Ngrupuk Parade - Ogoh Ogoh

All Balinese celebrate Ngrupuk Parade – also known as the ‘Ogoh Ogoh’ Parade, a huge Hindu festivity all over Bali. The locals are roaming through the streets, carrying great puppets, the ‘Ogoh Ogohs’, playing drums, pushing gongs and holding torches. An immersive experience in Bali you won’t ever forget.The giant monster dolls are made of light materials: Wood, bamboo, paper, and Styrofoam. They take the shape of mythological, evil creatures and gods to represent negative aspects of living things and criticize society and its latest issues. The name itself comes from ‘ogah ogah’, the Balinese word for ‘shaken’. All Ogoh Ogoh Parades end with bonfires, when the laboriously designed monsters are burnt ceremonially and fall to ashes. The Balinese believe that bad spirits move into their monster craft works by making noise and playing instruments and can be banished by burning. It is an important act of purification for the locals to herald the New Year and Nyepi, the following day. Each village will host and build their own Parade, some of the most impressive Ogoh Ogohs can be found at the Puputan Square in Denpasar or in Kuta. Simply ask your local host to tell you where the next Ogoh Ogoh parade is!

When         24. March 2020
Where        Multiple Venues in Bali

Nyepi – Silent Day

Bali’s major Hindu festival, Nyepi, celebrates the end of the old year and the start of the next. It’s marked by inactivity – a strategy to convince evil spirits that Bali is uninhabited so they’ll leave the island alone for another year. For the Balinese, it's a day for meditation and introspection. The rules are more relaxed for foreigners as long as you don't leave your residence or hotel. Nyepi is actually fantastic with a colorful festival the night before and there's something inspiring about being forced to do nothing.  Roads all over Bali are void of any traffic and nobody steps outside of their home premises. Some consider it a time for total relaxation and contemplation, for others, a chance for Mother Nature to ‘reboot’ herself after 364 days of human pestering. No lights are turned on at night – total darkness and seclusion goes along with this new moon island-wide, from 06:00 to 06:00. No motor vehicles whatsoever are allowed on the streets, except ambulances and police patrols and emergencies even the airport is closed. As a hotel guest, you are confined to your hotel premises, but free to continue to enjoy the hotel facilities as usual. A ‘celebration’ unlike anywhere else on the planet.

When        25. March 2020
Where       All over the island

Ngembak Geni - Omed-omedan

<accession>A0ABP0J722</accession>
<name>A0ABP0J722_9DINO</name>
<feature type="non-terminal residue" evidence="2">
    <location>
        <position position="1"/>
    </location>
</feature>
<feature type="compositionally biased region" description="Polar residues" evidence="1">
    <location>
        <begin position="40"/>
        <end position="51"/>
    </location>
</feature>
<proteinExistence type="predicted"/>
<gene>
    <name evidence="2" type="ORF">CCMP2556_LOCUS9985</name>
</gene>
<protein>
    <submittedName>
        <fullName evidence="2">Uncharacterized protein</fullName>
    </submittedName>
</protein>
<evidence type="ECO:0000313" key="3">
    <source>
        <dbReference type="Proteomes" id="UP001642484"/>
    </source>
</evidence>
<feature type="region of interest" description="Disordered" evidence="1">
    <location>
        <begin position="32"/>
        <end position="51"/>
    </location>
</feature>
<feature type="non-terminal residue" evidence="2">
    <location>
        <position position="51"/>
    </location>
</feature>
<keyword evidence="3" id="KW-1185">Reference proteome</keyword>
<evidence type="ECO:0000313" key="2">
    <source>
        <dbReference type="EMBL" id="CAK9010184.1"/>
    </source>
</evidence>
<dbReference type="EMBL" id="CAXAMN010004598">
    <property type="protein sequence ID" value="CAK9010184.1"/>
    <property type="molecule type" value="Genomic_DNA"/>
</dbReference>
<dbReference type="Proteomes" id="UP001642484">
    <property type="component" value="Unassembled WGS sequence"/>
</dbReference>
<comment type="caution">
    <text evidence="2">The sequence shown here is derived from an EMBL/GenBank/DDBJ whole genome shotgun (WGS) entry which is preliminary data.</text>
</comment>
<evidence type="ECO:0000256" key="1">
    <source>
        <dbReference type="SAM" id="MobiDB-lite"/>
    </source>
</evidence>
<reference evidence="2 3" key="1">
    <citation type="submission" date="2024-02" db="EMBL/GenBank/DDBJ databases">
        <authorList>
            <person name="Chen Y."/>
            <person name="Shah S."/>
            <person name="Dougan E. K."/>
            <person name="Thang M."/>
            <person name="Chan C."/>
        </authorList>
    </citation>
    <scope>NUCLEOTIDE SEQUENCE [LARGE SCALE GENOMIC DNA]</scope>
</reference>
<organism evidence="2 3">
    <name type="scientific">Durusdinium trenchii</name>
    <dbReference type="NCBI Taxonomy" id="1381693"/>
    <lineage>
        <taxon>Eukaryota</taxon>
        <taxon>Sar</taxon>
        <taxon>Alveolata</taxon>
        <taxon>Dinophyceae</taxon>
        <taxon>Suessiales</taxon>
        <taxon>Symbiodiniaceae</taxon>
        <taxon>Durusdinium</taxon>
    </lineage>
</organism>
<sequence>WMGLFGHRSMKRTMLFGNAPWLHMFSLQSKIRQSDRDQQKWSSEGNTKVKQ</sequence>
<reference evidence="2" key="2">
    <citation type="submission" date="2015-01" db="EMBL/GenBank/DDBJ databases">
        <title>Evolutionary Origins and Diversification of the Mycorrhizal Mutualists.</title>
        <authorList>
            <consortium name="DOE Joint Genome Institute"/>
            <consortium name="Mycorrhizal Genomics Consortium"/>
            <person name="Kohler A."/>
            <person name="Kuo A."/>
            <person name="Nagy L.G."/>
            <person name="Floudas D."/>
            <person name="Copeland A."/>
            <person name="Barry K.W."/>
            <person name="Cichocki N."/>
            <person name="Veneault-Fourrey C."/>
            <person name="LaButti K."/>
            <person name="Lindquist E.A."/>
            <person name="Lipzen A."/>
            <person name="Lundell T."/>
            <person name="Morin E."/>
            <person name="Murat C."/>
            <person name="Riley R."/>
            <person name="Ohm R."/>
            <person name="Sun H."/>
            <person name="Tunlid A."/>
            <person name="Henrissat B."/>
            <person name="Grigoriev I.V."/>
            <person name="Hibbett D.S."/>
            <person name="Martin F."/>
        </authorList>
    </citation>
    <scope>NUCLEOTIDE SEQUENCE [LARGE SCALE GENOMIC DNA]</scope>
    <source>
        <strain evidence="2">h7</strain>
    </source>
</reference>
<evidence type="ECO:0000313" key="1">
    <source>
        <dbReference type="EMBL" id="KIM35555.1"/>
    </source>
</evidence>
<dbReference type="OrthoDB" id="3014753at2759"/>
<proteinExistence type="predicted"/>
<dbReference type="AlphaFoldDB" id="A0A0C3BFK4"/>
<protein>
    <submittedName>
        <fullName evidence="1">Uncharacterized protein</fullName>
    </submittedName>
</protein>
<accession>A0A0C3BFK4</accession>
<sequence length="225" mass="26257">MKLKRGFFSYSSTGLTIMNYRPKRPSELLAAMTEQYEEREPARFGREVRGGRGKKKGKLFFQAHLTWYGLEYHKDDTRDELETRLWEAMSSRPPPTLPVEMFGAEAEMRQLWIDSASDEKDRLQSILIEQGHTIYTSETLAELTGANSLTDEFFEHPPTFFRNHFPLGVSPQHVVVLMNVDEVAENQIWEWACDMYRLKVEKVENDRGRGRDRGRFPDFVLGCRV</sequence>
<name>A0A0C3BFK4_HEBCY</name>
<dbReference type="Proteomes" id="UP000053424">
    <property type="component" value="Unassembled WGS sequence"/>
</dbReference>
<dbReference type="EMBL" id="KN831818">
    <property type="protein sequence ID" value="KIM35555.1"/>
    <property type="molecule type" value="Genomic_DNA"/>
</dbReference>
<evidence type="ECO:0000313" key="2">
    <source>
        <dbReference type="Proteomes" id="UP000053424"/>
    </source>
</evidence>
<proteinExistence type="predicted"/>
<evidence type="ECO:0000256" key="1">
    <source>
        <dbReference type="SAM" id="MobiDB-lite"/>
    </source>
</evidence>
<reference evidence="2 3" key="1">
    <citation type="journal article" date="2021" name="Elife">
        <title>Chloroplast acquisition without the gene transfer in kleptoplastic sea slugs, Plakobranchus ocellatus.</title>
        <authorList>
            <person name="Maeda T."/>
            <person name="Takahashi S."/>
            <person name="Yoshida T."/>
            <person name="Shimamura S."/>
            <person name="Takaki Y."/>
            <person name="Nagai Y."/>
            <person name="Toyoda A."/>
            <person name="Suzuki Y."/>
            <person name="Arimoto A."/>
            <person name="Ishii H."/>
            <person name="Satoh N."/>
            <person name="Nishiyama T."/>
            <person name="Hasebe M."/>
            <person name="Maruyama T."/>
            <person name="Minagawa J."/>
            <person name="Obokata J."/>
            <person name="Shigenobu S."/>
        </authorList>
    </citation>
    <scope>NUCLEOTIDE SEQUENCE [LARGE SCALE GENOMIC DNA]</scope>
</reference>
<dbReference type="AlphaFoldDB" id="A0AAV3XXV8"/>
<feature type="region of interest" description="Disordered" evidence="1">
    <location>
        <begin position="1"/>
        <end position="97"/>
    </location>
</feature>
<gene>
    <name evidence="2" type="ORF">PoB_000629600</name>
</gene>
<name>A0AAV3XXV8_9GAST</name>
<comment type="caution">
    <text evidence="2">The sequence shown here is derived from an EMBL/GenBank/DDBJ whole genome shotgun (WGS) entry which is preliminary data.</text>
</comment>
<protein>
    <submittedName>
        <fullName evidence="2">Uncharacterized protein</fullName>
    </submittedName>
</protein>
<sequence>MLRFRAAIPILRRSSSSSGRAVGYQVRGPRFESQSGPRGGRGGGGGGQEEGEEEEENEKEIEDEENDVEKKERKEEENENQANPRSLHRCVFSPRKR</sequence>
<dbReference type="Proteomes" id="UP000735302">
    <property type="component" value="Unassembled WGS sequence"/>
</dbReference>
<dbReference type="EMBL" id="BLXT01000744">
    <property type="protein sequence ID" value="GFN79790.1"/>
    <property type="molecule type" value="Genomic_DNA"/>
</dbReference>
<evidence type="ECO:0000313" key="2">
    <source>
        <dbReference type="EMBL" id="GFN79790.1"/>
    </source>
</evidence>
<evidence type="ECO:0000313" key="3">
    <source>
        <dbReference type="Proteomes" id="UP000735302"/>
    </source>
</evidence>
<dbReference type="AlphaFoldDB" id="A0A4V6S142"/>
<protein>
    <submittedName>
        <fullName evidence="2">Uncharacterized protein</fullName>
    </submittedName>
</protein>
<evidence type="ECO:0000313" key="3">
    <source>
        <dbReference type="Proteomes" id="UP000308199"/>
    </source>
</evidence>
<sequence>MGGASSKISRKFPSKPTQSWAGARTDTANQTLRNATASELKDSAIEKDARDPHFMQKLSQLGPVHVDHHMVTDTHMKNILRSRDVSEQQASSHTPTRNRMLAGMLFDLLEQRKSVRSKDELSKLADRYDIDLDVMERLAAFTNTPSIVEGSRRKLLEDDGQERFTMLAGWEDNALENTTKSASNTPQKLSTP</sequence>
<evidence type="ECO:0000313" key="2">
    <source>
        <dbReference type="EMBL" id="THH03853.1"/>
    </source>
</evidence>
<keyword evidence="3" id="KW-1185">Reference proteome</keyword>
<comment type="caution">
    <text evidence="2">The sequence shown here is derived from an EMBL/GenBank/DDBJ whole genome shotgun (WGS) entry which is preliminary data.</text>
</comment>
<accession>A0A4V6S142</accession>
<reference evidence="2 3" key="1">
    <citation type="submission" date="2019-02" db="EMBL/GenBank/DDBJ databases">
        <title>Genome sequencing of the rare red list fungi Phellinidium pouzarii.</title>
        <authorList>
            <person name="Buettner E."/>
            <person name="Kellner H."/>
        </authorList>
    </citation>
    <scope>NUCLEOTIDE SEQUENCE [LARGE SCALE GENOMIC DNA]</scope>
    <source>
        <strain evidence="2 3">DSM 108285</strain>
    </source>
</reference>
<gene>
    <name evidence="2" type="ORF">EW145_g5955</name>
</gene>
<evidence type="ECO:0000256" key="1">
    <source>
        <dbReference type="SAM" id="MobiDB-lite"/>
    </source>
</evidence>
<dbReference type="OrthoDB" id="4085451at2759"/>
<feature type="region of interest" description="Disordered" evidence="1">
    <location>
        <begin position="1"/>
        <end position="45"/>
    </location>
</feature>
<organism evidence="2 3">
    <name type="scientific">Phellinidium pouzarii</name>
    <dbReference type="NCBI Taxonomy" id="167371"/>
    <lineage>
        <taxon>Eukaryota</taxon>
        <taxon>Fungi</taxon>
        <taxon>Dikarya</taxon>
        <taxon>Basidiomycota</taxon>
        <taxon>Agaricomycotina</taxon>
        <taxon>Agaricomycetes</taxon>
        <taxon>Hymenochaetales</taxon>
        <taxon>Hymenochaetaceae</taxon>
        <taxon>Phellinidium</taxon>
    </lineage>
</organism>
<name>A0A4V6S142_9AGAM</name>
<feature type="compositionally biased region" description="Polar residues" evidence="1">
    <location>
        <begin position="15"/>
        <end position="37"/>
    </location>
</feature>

Known as the kissing ritual, Omed-omedan is celebrated on the day after Nyepi (the silent day) to welcome the Çaka New Year. The single Sesetan boys are probably the happiest on this day, for they get to kiss the single ladies of their village without any consequences. During Omed Omedan bachelors and bachelorettes aged 17-30 of Sesetan gather on the area’s main street. Divided into two groups (men and women), they will take position and face each other; at a given signal, both sides will approach to the centre of the street, and male participants will pull and kiss (sometimes forcefully) the female participants while the rest of the villagers in the audience pour buckets of water over them.

When         26. March 2020
Where        all over Bali, Ceremonies are conducted at temples and villages around the Island

BaliSpirit Festival

Get ready for a one-week transformational journey and take part in the magical BaliSpirit Festival. The annual Yoga- and spiritual festival has become a magnet for fans, students and followers of every yoga, movement, healing and music calling. Weeks before the Festival, Ubud begins to fill with a colorful, international tribe of conscious travelers, gathering in anticipation of one of the world’s most inspiring events. The goal of the BaliSpirit Festival is to awaken and nourish each individual’s potential for positive change within, leading to positive change in homes, in communities, and around the world. Through beneficial and inspirational traditions of Yoga, Dance, and Music, the BaliSpirit Festival illustrates the Balinese Hindu concept of Tri Hita Karana: living in harmony with spiritual, social, and natural environments.
This year the festival is a reunion for the global family to come together in sacred celebration, doing the inside-out work of personal and planetary healing - transformation of some sort guaranteed. Take time and space to re-align through yoga, movement, dance and music and an amazing community. Get inspired with world-renowned teachers, workshops, wisdom talks and seminars, discovering new paths to inner harmony, healing and the collective well-being.
BaliSpirit Festival is indeed a celebrationm-vof the richness of culture, the sanctity of the environment, and harmony between people of all nations.

When        29. March – 05. April 2020
Where       Ubud, Bali

Weather in Bali in March

Bali is very close to the equator, ensuring the Indonesian island enjoys tropical weather all year round. With beautifully warm temperatures during March, Bali is the perfect holiday destination if you’re looking for hot weather. The wet season in Bali steadily wanes towards April; you can feel the rainy season comes to an end. Therefore, you can expect a good mix between sunny days and rainy episodes throughout the month. It’s often quite humid in March, so make sure you wear light, cool layers and drink plenty of water. With such strong sunshine, you’ll need plenty of high factor sun cream and it’s wise to seek shade between 11am and 3pm.  Average temperature is a 27.6 degrees with 32% chance of rain and an average rainfall of 213mm, lower than in February. Average sea temperature is 28 degrees Celsius, great for diving or snorkeling with visibility that is improved compared to previous months.